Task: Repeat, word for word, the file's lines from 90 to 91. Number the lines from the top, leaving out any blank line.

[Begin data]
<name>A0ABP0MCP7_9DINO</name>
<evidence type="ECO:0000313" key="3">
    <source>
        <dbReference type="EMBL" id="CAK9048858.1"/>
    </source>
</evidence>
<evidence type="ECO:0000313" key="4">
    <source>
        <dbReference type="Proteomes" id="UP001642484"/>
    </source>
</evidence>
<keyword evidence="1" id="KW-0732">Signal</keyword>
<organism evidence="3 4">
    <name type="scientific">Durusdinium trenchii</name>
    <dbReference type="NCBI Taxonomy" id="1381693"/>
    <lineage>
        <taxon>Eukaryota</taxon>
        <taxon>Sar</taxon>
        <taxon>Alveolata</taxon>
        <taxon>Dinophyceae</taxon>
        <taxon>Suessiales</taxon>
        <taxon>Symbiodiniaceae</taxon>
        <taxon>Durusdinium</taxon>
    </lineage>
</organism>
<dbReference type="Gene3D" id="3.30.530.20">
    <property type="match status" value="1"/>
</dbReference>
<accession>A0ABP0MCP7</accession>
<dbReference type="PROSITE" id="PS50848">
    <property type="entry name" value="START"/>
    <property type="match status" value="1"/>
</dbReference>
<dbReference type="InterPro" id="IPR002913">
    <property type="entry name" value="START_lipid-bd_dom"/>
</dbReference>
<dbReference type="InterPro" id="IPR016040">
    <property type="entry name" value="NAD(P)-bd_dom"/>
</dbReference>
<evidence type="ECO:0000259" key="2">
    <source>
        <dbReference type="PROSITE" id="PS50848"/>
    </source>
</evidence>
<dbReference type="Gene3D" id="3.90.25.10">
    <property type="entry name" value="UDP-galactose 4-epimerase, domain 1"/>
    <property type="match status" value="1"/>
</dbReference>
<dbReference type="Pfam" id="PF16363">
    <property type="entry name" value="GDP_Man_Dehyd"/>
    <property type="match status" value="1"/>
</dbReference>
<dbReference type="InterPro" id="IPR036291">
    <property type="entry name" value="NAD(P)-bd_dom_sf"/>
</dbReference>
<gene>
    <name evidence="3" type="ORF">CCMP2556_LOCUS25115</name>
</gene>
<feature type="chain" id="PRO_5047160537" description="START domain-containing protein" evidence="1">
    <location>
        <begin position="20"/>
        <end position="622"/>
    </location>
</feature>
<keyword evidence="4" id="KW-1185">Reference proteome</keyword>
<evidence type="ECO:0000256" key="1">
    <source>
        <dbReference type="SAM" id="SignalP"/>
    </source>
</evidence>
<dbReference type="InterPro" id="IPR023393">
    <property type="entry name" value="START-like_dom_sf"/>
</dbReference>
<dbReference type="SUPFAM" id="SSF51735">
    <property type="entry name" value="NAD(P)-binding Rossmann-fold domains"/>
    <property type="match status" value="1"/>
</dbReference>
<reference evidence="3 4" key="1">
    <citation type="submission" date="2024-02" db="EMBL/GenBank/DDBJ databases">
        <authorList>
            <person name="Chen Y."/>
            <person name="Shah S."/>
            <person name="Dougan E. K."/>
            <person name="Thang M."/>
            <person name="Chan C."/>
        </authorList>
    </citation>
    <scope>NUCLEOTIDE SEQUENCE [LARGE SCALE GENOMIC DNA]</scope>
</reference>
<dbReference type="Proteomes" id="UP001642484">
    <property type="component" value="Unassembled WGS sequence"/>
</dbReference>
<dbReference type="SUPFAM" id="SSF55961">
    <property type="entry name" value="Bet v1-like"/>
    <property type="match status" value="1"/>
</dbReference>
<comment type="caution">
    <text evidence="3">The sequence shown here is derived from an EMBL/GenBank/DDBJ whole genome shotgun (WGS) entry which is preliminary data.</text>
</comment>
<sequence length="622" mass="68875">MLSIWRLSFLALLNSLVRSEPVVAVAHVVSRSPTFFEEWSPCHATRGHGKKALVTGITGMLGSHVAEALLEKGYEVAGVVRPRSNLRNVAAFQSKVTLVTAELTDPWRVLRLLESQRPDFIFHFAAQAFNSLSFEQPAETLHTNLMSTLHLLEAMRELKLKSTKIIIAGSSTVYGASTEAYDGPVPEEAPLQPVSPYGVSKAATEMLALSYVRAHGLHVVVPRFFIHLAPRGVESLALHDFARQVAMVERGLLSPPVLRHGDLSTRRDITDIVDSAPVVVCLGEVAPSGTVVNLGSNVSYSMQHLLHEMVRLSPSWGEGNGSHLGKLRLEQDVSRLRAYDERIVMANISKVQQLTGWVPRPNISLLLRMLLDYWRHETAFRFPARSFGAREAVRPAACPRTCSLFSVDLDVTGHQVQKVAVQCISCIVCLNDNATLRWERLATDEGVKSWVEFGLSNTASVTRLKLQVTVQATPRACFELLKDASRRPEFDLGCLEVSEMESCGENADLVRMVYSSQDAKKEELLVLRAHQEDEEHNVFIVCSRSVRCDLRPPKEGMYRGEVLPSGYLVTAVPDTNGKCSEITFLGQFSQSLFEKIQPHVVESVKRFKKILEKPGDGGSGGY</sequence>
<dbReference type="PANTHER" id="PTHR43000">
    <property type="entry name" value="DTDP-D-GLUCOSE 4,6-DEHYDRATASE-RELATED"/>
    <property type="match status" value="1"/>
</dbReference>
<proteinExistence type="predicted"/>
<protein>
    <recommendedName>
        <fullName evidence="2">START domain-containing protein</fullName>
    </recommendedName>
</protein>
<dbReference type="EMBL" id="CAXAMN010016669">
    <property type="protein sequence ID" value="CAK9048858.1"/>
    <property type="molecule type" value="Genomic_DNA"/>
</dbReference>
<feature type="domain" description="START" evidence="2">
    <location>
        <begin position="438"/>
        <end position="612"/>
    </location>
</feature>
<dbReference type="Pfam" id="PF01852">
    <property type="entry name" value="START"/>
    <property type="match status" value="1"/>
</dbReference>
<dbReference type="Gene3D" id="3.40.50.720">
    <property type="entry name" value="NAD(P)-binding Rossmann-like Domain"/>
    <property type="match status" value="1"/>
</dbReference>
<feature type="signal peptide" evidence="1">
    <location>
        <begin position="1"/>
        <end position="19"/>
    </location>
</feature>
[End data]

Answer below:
<dbReference type="Proteomes" id="UP001642484">
    <property type="component" value="Unassembled WGS sequence"/>